Cannabis legalization in Uruguay did not become a reality to boost tourism. That sector is doing quite well, in spite of the fact that there is rather little to see and do, other than bathing in freezing waters and enjoying the sand dunes along the Atlantic coast from the Miami Beach of South America, Punta del Este, to the Brazilian Border in Chuy.

Jamie Douglas

[Image via Wikipedia]

I encourage you to write me at cruzansailor [at] gmail [dot] com with any questions or suggestions you may have. Disclaimer: I am not in any travel-related business. My advice is based on my own experiences and is free of charge (Donations welcome). It is always my pleasure to act as a beneficial counselor to those who are seekers of the next adventure.

It Finally Happened: Venezuela Is Admitted to Mercosur

article from August 1, 2012
By Jamie Douglas

On July 31, 2012, the three monkeys, you know, the blind one, the mute one and the one who can’t smell a rat broke the original Mercosur Treaty and, in their greed for energy, allowed Venezuela into the club of dying nations. They are dying because, except for Uruguay, the economies of the other nations are tanking at a pretty good clip. The ride is over for Argentina and Brazil.

Uruguay is getting the better part of the deal, because frightened Argentineans and Brazilians are repatriating their soon-to-be-worthless or, in the case of Argentina, already worthless money into the only safe haven they know of.

The situation in Argentina is so dire that Empress Cristina’s government bought a whole slew of dogs that supposedly can sniff out money being smuggled out of the country. The dogs have never eaten better! Here Fido, have some asada. Sources in Uruguay are stating that there has been no slowdown in Argentinean pesos coming across the border. Perhaps the money would have been better spent to train the dogs to sniff out cocaine and pasta base, which is causing a crime wave in the Southern Cone nation.

So now it is a done deal, illegal as hell of course, but the photo of the four dunces says it all: They should all have oily mustaches (Cristina probably already has one from having her nose up Hugo’s behind).

Meanwhile, Paraguay, where the original document that lays the groundwork for the four-nation treaty lies in repose, was suspended by the other three for having impeached President Fernando Lugo, thereby making the unanimous requirement for the entry of additional nations meaningless.

A little history is in order here: Since the Great Dictator Hugo Chávez took power in Venezuela, human rights, along with freedom of the press and freedom of expression, have gone to hell in a hand basket in Venezuela. Now bring in Paraguay, with the Honorable Field Marshal Strössner also having ruled with dictatorial powers, whose Senate suddenly wants to be the “good guys,” the human rights champions of that landlocked nation, and deny the entry of Venezuela into Mercosur for its violations of the Inter-American Free Press Accord.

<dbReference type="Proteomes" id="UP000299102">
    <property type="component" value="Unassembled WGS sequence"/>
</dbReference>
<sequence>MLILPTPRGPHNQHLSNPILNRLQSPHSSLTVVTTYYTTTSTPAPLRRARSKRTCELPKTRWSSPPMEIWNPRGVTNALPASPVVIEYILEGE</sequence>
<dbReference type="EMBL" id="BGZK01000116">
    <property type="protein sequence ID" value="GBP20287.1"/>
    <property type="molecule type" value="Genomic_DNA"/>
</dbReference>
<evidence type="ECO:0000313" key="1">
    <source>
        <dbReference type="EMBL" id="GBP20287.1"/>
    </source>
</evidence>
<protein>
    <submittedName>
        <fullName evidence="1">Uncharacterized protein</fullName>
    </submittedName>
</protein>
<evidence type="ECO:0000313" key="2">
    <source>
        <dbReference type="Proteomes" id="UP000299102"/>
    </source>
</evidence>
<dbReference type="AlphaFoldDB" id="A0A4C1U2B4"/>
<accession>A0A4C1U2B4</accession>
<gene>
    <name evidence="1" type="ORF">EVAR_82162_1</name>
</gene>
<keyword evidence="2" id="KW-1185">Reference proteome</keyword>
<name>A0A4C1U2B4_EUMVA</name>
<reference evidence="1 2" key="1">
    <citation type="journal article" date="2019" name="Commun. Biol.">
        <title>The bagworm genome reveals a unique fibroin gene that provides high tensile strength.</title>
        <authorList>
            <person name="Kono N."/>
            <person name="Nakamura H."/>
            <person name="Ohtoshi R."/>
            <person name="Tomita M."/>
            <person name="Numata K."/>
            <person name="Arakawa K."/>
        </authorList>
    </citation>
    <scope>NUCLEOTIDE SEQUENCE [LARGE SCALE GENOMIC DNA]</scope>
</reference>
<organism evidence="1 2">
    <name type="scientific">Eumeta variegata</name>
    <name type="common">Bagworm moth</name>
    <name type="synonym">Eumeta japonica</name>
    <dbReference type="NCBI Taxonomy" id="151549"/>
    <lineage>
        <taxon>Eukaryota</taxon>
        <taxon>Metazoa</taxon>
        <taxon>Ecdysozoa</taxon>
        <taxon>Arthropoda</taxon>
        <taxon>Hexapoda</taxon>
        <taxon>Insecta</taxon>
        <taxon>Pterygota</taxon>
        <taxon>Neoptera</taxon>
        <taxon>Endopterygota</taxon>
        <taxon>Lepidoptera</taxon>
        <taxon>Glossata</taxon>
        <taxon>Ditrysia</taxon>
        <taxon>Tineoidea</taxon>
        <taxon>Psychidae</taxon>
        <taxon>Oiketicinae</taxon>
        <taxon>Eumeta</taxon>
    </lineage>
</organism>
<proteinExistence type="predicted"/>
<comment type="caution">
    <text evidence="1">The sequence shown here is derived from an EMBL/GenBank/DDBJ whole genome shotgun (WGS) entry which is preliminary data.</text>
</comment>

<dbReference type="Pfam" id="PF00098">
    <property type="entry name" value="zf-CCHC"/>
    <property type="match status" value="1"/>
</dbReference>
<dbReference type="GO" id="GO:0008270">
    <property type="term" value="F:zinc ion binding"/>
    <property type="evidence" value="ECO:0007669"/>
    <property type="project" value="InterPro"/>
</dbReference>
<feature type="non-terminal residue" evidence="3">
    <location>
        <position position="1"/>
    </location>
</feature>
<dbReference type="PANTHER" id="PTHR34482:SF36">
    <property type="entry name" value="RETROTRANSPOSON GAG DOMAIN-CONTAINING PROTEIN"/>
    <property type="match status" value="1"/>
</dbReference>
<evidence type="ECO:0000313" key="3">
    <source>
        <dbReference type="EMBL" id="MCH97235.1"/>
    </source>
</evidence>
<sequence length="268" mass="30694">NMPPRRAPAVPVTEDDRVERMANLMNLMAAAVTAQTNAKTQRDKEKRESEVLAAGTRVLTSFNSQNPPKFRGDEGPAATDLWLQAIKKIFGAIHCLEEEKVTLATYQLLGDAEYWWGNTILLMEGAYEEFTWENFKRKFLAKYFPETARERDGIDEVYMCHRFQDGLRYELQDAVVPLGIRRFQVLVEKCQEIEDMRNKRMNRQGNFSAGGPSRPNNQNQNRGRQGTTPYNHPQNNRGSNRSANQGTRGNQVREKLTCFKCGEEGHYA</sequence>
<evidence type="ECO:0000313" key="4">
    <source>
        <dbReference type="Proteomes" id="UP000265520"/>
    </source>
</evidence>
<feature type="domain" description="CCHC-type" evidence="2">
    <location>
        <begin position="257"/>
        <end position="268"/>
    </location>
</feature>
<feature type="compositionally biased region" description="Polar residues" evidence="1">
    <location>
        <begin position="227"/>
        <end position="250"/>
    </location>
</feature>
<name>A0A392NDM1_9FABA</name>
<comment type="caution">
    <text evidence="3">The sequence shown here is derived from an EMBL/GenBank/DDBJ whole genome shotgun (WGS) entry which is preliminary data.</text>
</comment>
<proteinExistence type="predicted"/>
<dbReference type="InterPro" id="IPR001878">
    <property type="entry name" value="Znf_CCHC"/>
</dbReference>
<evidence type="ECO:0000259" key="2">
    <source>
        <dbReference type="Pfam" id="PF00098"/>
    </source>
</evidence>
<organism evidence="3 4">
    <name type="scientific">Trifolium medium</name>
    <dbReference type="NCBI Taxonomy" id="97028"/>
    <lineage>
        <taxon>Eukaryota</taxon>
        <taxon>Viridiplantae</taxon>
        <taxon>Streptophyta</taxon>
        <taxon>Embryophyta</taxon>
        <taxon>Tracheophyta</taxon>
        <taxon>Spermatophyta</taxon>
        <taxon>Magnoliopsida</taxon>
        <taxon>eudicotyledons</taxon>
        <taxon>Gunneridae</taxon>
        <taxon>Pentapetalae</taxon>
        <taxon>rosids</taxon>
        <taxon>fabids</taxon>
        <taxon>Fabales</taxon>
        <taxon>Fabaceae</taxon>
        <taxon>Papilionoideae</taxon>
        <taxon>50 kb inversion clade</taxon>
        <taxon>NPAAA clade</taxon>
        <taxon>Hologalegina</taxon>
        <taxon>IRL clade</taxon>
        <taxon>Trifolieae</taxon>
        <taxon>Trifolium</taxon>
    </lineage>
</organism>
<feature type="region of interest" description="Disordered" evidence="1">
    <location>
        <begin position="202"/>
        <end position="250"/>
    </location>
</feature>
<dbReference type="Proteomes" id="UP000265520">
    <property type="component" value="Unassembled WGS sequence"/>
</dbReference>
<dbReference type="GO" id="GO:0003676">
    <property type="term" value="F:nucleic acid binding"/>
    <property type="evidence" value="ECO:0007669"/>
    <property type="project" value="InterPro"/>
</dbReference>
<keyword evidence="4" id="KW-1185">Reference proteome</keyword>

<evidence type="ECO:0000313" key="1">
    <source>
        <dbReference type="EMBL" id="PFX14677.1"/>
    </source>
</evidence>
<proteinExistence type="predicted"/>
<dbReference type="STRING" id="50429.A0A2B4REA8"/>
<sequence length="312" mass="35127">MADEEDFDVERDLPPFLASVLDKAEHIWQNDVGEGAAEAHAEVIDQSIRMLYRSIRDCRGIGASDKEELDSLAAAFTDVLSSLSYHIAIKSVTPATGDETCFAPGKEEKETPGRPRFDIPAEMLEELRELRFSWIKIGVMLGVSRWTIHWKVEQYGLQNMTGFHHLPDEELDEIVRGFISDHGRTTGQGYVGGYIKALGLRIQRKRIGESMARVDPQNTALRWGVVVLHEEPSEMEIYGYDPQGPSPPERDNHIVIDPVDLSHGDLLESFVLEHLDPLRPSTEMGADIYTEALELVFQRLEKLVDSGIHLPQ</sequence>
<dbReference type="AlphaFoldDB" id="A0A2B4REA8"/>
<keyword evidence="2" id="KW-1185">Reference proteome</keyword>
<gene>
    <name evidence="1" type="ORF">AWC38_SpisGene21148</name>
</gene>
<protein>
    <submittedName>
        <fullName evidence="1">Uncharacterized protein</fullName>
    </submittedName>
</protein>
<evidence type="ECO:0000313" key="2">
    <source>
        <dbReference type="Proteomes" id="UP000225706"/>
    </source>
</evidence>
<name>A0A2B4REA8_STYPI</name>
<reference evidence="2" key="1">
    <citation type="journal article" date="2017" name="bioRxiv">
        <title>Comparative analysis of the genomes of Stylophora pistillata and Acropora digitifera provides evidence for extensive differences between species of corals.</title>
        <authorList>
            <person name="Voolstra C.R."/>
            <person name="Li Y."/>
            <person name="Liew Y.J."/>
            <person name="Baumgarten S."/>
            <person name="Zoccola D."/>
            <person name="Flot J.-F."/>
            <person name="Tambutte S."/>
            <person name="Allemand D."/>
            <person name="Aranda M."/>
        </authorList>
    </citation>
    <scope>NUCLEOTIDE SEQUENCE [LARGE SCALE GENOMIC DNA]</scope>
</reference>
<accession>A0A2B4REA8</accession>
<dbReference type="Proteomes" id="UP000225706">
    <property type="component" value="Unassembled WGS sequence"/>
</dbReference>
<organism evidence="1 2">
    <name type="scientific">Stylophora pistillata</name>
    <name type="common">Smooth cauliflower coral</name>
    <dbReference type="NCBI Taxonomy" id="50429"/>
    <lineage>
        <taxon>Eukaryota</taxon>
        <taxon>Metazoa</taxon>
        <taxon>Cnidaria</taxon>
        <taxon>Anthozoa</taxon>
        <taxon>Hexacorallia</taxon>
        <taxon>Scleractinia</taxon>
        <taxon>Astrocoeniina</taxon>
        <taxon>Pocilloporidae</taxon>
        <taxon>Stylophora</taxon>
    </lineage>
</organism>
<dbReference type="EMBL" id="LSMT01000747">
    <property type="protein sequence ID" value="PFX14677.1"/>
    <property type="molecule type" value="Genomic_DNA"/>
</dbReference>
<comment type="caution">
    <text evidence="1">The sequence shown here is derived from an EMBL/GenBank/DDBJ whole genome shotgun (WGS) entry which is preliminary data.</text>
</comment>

A funny thing happened on the way to the impeachment of Bishop Fernando Lugo: The very Senate that had threatened Lugo with impeachment, should he vote for the admission of the Bolivarian nation, found itself without a vote at all after impeaching him. While the Mercosur summit was happening at the Intercontinental Hotel in Mendoza, Argentina, a Paraguayan delegation desperately tried to get into the summit to register their vote but was prevented from doing so by armed Argentinean gendarmes. By impeaching their undesirable socialist president, they had actually facilitated what they were trying to prevent: the admission of Venezuela into the Mercosur.

Oil speaks louder than words and treaties. Until the World Court or the US-run OAS decides that this was an illegal move, Venezuela will enjoy all the benefits of its membership in a useless organization, pouring crude down the throat of the member nations while gaining very little ...except prestige among losers.

Jamie Douglas
At Large in the Southern Cone

[Image of Mercosur Headquarters in Montevideo, Uruguay, via Wikipedia]

I encourage you to write me at cruzansailor [at] gmail [dot] com with any questions or suggestions you may have. Disclaimer: I am not in any travel-related business. My advice is based on my own experiences and is free of charge (Donations welcome). It is always my pleasure to act as a beneficial counselor to those who are seekers of the next adventure.

The Expat Mantra

article from July 24, 2012
by Julie R Butler

This is a point that escapes some people when they move abroad. Yes, they take note of the obvious differences, such as language, food, music, how people look and how they dress, which side of the road they drive on, and when the dinner hour is. But beyond customs, it just doesn’t occur to many people that there are other kinds of differences, such as ethical principles, legal systems, rights, and laws that can catch the unaware off guard.